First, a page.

But there is something much more fundamental at work. I suspect that it is no accident that it is in Europe that eco-fundamentalism in general and global warming absolutism in particular has found its most fertile soil. For it is Europe that has become the most secular society in the world, where the traditional religions have the weakest hold.

Yet people still feel the need for the comfort and higher values that religion can provide; and it is the quasi-religion of green alarmism, of which the global warming issue is the most striking example, which has filled the vacuum, with reasoned questioning of its mantras regarded as little short of sacrilege.

It is certainly a very interesting article which is well worth a read. I myself get quite annoyed at companies who jump on the green bandwagon as a form of marketing. Take those adverts for washing powder that you see on TV. They tell you that you should buy concentrate because it’ll take loads of lorries off the road and because you can wash at 30 degrees, implying that by switching to their product you’ll save the world. What a load of environmental bullshit.

I think it’s certainly true that people are exploiting the cause of global warming for their own political, commercial and protectionist purposes. (One lobby suggests that we should all buy locally produced British food, it saves on food miles. Now I’m all for supporting British farmers but if you buy British strawberries, they’ll have been grown in greenhouses. This produces more CO2 than the act of shipping it from somewhere like Spain.)

But the many ways in which climate change is being exploited for vested interests doesn’t invalidate it’s existence.

I admit that I used to be a little bit of a climate sceptic. So over the last year I took the opportunity to find out more: I did a lot of my own research watching Al Gore’s “An Inconvenient Truth” and other scientific material as well as some more sceptical articles. I also spoke to researchers at University College, London. I’ve also worked alongside some scientists who are themselves looking at long term changes to the Earth’s climate.

It’s true to say that scientists cannot prove that climate change is real and that it’s definitely a threat. There is still some doubt because as scientists we should remain sceptical. But because it can’t be proved doesn’t mean the most logical viewpoint is to assume that it isn’t true. The weight of evidence is that climate change is happening and that it’s a real threat. Similarly, I can’t disprove there is a tiny little teapot orbiting around the Earth because there’s no way of looking at every single point around the Earth at once. That doesn’t mean there’s a 50:50 chance that there is a flying teapot orbiting around the Earth. So to say that scientists can’t prove climate change is a misrepresentation. The weight of scientific evidence says that there is, and that we should do something about it.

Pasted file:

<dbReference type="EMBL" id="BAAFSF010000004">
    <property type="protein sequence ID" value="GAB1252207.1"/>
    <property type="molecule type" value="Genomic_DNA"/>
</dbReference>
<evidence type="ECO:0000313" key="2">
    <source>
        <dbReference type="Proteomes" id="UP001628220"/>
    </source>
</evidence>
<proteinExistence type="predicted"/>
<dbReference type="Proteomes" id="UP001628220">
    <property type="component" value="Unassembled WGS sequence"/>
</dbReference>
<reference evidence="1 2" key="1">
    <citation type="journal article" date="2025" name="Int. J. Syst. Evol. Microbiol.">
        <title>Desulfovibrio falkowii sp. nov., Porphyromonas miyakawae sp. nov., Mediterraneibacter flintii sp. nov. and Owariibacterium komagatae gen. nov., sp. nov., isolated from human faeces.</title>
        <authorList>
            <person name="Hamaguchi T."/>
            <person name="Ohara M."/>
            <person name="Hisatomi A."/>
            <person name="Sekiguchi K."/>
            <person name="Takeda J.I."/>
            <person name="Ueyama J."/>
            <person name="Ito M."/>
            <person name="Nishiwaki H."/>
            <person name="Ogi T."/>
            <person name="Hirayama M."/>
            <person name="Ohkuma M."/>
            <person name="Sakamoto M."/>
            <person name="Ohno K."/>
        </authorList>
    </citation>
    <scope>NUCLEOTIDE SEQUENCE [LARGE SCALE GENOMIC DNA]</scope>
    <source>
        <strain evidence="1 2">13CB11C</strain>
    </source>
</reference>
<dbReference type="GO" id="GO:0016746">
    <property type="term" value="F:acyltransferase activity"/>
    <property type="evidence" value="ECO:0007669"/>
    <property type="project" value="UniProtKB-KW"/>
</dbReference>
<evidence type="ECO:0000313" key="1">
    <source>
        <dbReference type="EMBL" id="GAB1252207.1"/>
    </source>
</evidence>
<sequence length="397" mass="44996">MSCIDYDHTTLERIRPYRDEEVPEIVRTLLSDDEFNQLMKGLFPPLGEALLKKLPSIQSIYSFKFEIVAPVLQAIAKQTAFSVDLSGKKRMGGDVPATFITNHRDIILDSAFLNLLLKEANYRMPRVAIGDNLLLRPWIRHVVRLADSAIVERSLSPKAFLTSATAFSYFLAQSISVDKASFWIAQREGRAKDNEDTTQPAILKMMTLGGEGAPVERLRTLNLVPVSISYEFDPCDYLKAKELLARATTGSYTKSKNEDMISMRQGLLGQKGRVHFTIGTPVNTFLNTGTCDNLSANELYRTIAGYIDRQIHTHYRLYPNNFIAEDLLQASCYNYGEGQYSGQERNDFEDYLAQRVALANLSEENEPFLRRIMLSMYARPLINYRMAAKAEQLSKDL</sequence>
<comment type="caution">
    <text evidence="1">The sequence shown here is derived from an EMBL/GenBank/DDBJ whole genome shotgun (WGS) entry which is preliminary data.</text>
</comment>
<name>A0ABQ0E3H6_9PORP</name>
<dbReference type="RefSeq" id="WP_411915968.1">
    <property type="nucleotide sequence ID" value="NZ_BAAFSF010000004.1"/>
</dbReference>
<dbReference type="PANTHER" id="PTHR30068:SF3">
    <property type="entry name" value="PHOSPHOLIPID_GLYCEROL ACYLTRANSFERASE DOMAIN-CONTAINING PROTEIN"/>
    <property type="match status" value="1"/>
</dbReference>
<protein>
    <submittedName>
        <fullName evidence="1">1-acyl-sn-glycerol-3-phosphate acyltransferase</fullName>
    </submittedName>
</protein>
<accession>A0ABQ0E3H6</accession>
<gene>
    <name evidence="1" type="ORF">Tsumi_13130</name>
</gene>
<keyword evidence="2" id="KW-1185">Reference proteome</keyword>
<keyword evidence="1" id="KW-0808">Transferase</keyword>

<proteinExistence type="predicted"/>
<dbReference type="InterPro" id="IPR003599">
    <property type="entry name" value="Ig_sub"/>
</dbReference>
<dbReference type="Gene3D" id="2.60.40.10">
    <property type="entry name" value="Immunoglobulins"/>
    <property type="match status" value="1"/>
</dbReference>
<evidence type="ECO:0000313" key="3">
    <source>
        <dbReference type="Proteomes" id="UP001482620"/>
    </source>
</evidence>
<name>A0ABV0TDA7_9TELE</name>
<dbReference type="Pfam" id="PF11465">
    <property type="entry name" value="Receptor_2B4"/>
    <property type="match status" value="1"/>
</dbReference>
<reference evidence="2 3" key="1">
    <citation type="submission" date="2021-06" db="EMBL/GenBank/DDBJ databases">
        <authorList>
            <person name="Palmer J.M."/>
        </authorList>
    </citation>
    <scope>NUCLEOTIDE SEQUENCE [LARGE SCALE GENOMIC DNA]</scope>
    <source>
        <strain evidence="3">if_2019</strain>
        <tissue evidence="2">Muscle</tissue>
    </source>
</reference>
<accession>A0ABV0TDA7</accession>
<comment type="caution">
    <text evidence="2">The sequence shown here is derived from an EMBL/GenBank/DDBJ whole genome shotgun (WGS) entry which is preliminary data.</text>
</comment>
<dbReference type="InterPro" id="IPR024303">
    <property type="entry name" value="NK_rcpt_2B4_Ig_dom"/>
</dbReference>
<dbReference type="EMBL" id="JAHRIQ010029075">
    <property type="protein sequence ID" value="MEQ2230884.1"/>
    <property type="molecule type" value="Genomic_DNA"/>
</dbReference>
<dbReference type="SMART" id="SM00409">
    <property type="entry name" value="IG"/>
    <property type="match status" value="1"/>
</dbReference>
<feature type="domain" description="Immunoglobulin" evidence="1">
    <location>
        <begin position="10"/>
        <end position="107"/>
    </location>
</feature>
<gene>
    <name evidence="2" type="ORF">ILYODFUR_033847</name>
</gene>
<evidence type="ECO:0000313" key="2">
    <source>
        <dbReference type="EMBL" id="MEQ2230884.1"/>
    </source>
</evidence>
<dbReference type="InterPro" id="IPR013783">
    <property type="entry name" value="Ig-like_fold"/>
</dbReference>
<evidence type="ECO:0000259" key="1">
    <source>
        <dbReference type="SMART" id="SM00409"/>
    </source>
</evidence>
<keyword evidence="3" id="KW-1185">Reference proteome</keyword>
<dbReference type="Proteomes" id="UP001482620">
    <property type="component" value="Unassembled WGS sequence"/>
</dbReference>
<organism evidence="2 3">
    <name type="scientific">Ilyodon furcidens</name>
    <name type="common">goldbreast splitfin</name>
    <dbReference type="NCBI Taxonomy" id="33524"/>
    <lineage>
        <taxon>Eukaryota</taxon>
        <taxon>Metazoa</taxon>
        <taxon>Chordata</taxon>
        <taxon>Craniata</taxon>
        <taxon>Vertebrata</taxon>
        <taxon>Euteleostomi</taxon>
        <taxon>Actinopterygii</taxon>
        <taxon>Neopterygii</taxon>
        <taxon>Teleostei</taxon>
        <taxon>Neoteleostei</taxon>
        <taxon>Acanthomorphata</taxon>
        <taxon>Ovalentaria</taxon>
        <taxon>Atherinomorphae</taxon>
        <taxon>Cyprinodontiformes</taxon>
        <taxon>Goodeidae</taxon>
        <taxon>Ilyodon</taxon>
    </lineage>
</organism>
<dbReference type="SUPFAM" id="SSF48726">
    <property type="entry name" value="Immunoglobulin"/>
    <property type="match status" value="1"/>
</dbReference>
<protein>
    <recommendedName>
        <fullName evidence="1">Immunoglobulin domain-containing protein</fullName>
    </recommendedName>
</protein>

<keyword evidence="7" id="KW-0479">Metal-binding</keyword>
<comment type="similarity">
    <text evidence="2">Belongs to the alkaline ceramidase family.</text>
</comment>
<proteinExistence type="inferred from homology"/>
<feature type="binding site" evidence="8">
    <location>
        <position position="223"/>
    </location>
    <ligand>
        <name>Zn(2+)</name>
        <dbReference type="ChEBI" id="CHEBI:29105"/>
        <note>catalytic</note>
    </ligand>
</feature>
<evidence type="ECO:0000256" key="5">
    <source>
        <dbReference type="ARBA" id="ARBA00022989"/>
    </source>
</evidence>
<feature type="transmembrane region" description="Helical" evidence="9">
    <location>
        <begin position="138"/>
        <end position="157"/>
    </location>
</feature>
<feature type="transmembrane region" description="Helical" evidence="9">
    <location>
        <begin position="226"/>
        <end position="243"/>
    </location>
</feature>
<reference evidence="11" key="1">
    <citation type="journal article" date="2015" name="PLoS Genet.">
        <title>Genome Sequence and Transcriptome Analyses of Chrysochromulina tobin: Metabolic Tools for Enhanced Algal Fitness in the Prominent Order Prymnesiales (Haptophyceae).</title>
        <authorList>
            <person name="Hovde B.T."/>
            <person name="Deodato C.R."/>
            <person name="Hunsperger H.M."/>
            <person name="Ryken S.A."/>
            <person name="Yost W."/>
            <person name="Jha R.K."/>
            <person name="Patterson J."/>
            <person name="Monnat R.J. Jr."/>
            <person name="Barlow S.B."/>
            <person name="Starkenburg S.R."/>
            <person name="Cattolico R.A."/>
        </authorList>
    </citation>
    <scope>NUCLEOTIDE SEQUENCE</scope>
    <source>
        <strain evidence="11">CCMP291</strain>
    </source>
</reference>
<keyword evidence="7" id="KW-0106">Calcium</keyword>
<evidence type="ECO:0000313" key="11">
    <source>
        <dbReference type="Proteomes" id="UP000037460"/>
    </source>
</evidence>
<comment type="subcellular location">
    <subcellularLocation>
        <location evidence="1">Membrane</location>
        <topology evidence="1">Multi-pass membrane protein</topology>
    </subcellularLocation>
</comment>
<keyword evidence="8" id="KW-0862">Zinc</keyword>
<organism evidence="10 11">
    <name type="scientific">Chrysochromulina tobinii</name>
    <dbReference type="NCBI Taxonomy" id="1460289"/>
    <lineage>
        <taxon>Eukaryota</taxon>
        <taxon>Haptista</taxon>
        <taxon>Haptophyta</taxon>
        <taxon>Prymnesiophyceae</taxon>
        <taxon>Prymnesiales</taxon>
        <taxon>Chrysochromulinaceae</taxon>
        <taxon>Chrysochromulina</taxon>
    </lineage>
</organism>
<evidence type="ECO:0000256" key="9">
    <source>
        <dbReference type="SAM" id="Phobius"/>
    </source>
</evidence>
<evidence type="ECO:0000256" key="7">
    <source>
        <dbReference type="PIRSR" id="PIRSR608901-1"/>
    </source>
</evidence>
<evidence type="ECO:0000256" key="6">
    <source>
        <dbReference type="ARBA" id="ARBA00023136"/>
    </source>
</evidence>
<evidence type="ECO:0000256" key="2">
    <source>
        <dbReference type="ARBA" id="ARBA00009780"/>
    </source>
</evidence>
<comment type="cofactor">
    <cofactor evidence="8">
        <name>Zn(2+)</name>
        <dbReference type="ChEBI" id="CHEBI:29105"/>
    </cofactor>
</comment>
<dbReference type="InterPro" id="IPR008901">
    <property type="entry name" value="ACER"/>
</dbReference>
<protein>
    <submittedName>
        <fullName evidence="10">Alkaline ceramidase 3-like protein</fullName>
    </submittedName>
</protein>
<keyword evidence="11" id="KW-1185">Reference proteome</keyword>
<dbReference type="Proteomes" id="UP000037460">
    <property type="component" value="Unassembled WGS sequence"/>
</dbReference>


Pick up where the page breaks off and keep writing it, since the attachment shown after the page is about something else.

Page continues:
I’ve recently given a few speeches regarding climate change. I’ll probably comment on this in detail at a later date but it is quite difficult trying to accurately get the message of climate change across with scientific scepticism whilst still showing people how important a problem is and what the deadly consequences could be.

Earth Hour

Tonight is Earth Hour – an opportunity to send out a big message about our commitment to cutting our energy usage and safeguarding the future of our planet. Earth Hour is asking you to turn off your lights and non-essential electrical appliances at 8pm (your local time) tonight.

The first Earth Hour was held in Sydney, Australia between 7:30 pm and 8:30 pm on 31 March 2007. The 2007 Earth Hour is estimated to have cut Sydney’s mains electricity consumption by between 2.1% and 10.2% for that hour, with as many as 2.2 million people taking part.

You’ll all have noticed that Google has turned the lights out on their homepage today!

Of course: this won’t really cut energy usage or help the climate. Because the power stations will still be running and producing the same amount of energy. But this is an opportunity to send out a really strong message to others and to our neighbours and to raise awareness of climate change issues. So I’ll be participating in Earth Hour from 8pm to 9pm tonight and I call on readers to join in!

Energy Saving Day

Did anyone know it was Energy Saving Day in the UK today? I certainly didn’t, but I just found out on BBC News.

They’re hoping for a 3% reduction in the energy usage – the equivalent of taking a coal-fired power station off line for the day.

The hilarious thing is not that nobody even knew it was “Energy Saving Day” but energy usage today is actually up. As of 8:26, usage of power is 0.9% up on usual and overall, we’re 3.2% up on power usage from normal.

Apparently the National Grid is using this as a bit of a scientific experiment, to see how much we can reduce our energy consumption by.

I really wish the experiment the best with this, but there has been zero awareness of this “Energy Saving Day” and it looks terrible that energy consumption is actually higher. I’ll of course be turning off my TV, computer and other appliances when not in use as usual. If you want to see whether power consumption really goes up during commercial breaks in Corrie, here’s your chance.